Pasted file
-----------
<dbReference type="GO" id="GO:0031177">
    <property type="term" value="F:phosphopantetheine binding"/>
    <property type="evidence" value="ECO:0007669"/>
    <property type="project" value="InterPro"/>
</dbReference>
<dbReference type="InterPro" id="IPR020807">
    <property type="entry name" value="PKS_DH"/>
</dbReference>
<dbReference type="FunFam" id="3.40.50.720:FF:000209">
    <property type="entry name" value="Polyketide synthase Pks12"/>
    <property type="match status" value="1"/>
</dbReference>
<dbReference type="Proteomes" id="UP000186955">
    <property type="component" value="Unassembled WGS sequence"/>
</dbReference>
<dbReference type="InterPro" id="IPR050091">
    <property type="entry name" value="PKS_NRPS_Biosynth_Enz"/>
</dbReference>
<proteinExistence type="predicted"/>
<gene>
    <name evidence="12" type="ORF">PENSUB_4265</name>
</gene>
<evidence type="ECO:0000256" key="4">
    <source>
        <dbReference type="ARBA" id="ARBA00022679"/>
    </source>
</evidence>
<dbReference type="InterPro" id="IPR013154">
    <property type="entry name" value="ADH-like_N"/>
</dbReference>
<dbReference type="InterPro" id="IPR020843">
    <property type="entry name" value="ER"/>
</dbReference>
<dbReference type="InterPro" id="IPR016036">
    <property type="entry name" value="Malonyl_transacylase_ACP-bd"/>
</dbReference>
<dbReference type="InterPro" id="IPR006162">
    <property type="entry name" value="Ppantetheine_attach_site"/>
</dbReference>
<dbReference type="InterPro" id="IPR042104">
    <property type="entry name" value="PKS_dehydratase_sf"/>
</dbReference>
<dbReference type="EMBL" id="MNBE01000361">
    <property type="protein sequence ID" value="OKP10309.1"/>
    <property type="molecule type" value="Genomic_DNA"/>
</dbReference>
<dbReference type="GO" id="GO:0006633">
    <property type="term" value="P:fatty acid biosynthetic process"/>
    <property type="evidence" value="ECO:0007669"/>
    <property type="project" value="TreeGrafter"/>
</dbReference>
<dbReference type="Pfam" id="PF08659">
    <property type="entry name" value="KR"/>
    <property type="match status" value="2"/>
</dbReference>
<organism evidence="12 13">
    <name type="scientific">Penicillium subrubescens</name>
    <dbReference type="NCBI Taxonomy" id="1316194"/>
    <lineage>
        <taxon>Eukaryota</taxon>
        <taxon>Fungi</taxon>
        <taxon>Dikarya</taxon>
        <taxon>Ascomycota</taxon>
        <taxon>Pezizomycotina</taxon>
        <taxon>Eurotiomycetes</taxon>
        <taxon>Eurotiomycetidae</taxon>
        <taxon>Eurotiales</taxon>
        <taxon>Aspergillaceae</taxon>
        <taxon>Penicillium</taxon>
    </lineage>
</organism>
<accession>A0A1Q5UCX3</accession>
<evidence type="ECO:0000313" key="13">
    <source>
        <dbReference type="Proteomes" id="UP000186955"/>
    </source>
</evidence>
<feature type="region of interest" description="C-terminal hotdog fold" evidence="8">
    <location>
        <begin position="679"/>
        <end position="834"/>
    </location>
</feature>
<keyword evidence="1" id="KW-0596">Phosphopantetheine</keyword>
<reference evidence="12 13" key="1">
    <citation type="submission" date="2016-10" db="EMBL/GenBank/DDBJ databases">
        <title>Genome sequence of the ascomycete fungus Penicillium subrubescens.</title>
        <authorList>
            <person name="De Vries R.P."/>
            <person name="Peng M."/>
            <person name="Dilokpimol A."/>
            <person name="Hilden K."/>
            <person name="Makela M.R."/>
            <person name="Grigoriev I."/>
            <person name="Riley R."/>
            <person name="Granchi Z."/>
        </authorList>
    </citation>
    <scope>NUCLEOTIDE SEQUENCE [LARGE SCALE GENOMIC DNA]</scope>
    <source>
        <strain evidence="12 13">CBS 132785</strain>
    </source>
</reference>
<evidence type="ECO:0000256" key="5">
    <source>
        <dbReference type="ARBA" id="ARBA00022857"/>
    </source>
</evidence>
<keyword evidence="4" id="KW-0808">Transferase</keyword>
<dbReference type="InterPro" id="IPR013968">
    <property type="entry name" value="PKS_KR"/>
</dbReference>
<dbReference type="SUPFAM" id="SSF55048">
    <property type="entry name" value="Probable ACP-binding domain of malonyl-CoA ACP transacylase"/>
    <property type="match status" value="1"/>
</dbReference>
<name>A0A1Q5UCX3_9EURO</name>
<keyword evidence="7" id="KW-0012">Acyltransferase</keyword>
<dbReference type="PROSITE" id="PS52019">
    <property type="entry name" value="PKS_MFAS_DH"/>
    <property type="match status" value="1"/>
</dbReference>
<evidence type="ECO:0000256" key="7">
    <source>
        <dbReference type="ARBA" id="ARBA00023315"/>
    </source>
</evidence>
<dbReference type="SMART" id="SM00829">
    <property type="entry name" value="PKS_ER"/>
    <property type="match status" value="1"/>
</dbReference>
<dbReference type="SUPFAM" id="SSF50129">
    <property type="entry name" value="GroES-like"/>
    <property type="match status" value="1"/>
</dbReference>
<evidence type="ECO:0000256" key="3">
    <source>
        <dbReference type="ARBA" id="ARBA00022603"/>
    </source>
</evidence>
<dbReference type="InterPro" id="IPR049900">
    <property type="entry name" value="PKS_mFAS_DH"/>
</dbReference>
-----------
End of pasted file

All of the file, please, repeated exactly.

<dbReference type="GO" id="GO:0031177">
    <property type="term" value="F:phosphopantetheine binding"/>
    <property type="evidence" value="ECO:0007669"/>
    <property type="project" value="InterPro"/>
</dbReference>
<dbReference type="InterPro" id="IPR020807">
    <property type="entry name" value="PKS_DH"/>
</dbReference>
<dbReference type="FunFam" id="3.40.50.720:FF:000209">
    <property type="entry name" value="Polyketide synthase Pks12"/>
    <property type="match status" value="1"/>
</dbReference>
<dbReference type="Proteomes" id="UP000186955">
    <property type="component" value="Unassembled WGS sequence"/>
</dbReference>
<dbReference type="InterPro" id="IPR050091">
    <property type="entry name" value="PKS_NRPS_Biosynth_Enz"/>
</dbReference>
<proteinExistence type="predicted"/>
<gene>
    <name evidence="12" type="ORF">PENSUB_4265</name>
</gene>
<evidence type="ECO:0000256" key="4">
    <source>
        <dbReference type="ARBA" id="ARBA00022679"/>
    </source>
</evidence>
<dbReference type="InterPro" id="IPR013154">
    <property type="entry name" value="ADH-like_N"/>
</dbReference>
<dbReference type="InterPro" id="IPR020843">
    <property type="entry name" value="ER"/>
</dbReference>
<dbReference type="InterPro" id="IPR016036">
    <property type="entry name" value="Malonyl_transacylase_ACP-bd"/>
</dbReference>
<dbReference type="InterPro" id="IPR006162">
    <property type="entry name" value="Ppantetheine_attach_site"/>
</dbReference>
<dbReference type="InterPro" id="IPR042104">
    <property type="entry name" value="PKS_dehydratase_sf"/>
</dbReference>
<dbReference type="EMBL" id="MNBE01000361">
    <property type="protein sequence ID" value="OKP10309.1"/>
    <property type="molecule type" value="Genomic_DNA"/>
</dbReference>
<dbReference type="GO" id="GO:0006633">
    <property type="term" value="P:fatty acid biosynthetic process"/>
    <property type="evidence" value="ECO:0007669"/>
    <property type="project" value="TreeGrafter"/>
</dbReference>
<dbReference type="Pfam" id="PF08659">
    <property type="entry name" value="KR"/>
    <property type="match status" value="2"/>
</dbReference>
<organism evidence="12 13">
    <name type="scientific">Penicillium subrubescens</name>
    <dbReference type="NCBI Taxonomy" id="1316194"/>
    <lineage>
        <taxon>Eukaryota</taxon>
        <taxon>Fungi</taxon>
        <taxon>Dikarya</taxon>
        <taxon>Ascomycota</taxon>
        <taxon>Pezizomycotina</taxon>
        <taxon>Eurotiomycetes</taxon>
        <taxon>Eurotiomycetidae</taxon>
        <taxon>Eurotiales</taxon>
        <taxon>Aspergillaceae</taxon>
        <taxon>Penicillium</taxon>
    </lineage>
</organism>
<accession>A0A1Q5UCX3</accession>
<evidence type="ECO:0000313" key="13">
    <source>
        <dbReference type="Proteomes" id="UP000186955"/>
    </source>
</evidence>
<feature type="region of interest" description="C-terminal hotdog fold" evidence="8">
    <location>
        <begin position="679"/>
        <end position="834"/>
    </location>
</feature>
<keyword evidence="1" id="KW-0596">Phosphopantetheine</keyword>
<reference evidence="12 13" key="1">
    <citation type="submission" date="2016-10" db="EMBL/GenBank/DDBJ databases">
        <title>Genome sequence of the ascomycete fungus Penicillium subrubescens.</title>
        <authorList>
            <person name="De Vries R.P."/>
            <person name="Peng M."/>
            <person name="Dilokpimol A."/>
            <person name="Hilden K."/>
            <person name="Makela M.R."/>
            <person name="Grigoriev I."/>
            <person name="Riley R."/>
            <person name="Granchi Z."/>
        </authorList>
    </citation>
    <scope>NUCLEOTIDE SEQUENCE [LARGE SCALE GENOMIC DNA]</scope>
    <source>
        <strain evidence="12 13">CBS 132785</strain>
    </source>
</reference>
<evidence type="ECO:0000256" key="5">
    <source>
        <dbReference type="ARBA" id="ARBA00022857"/>
    </source>
</evidence>
<keyword evidence="4" id="KW-0808">Transferase</keyword>
<dbReference type="InterPro" id="IPR013968">
    <property type="entry name" value="PKS_KR"/>
</dbReference>
<dbReference type="SUPFAM" id="SSF55048">
    <property type="entry name" value="Probable ACP-binding domain of malonyl-CoA ACP transacylase"/>
    <property type="match status" value="1"/>
</dbReference>
<name>A0A1Q5UCX3_9EURO</name>
<keyword evidence="7" id="KW-0012">Acyltransferase</keyword>
<dbReference type="PROSITE" id="PS52019">
    <property type="entry name" value="PKS_MFAS_DH"/>
    <property type="match status" value="1"/>
</dbReference>
<evidence type="ECO:0000256" key="7">
    <source>
        <dbReference type="ARBA" id="ARBA00023315"/>
    </source>
</evidence>
<dbReference type="SMART" id="SM00829">
    <property type="entry name" value="PKS_ER"/>
    <property type="match status" value="1"/>
</dbReference>
<dbReference type="SUPFAM" id="SSF50129">
    <property type="entry name" value="GroES-like"/>
    <property type="match status" value="1"/>
</dbReference>
<evidence type="ECO:0000256" key="3">
    <source>
        <dbReference type="ARBA" id="ARBA00022603"/>
    </source>
</evidence>
<dbReference type="InterPro" id="IPR049900">
    <property type="entry name" value="PKS_mFAS_DH"/>
</dbReference>